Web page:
The abstract should be the last part of the dissertation that you write. The abstract is designed to give a ‘snapshot’ of your work.
It can be compared to the comments that you will find on the back cover of a novel – in that the summary of the work that it gives is designed to entice people to read the rest of the book. One of the best ways to prepare for writing your own dissertation abstract is to re-read the abstracts of journal articles that you have utilised as part of your secondary research and/or literature review.
All theses and dissertations must have an abstract at the beginning of the document that is formatted according to SHSU guidelines.
The abstract is a descriptive summary, no longer than 350 words, composed of three principal parts: NOTE FOR JOURNAL-READY THESES: Don't confuse this abstract with the other abstracts that you will create for each section of a journal-ready thesis.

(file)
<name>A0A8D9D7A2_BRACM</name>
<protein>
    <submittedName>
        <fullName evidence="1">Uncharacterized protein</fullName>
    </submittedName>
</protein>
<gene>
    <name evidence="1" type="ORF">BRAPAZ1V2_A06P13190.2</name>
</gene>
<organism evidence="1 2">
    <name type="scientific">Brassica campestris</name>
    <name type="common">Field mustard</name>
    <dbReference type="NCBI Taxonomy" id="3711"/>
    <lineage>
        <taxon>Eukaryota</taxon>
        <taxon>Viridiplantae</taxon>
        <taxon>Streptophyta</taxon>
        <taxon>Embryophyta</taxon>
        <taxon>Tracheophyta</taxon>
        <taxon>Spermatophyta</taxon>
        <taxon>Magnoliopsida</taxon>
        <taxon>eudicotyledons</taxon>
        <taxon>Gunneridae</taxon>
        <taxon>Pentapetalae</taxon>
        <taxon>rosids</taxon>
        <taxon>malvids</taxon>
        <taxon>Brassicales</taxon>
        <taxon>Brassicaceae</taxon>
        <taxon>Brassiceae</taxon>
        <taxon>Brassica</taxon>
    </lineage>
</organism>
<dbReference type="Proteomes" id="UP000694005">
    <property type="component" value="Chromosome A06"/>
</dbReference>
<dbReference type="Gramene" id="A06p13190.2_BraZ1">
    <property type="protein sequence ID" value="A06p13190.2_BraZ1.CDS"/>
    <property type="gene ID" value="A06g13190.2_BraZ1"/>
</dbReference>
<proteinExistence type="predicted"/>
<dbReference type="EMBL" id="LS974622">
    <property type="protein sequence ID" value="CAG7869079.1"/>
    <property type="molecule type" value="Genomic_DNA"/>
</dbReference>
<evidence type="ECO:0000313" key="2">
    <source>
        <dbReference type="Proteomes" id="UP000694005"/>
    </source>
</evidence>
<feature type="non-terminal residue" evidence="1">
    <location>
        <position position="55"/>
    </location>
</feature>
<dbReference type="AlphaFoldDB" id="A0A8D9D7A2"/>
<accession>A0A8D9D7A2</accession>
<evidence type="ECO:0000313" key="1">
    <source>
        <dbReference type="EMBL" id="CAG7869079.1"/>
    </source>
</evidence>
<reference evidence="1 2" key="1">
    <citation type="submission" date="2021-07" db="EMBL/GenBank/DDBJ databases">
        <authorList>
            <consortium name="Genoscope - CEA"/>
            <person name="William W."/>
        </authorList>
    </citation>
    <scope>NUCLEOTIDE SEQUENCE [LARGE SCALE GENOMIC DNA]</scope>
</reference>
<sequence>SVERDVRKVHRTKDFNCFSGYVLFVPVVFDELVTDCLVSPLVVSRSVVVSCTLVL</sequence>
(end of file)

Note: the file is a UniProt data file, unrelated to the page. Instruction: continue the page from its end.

Titles and abstracts are filed electronically, and keywords are put in electronic storage.
When people search for information, they enter keywords related to the subject, and the computer prints out the titles of articles, papers, and reports containing those keywords.
It will follow strictly the chronology of the dissertation and provide logical connections (or transitions) between the information included.
A good abstract will add no new information, but will simply summarise the dissertation.
An abstract helps give your reader a map of your paper before he or she reads it.
A dissertation is a long research paper with an original argument that you must write to graduate with a Master’s degree or doctorate.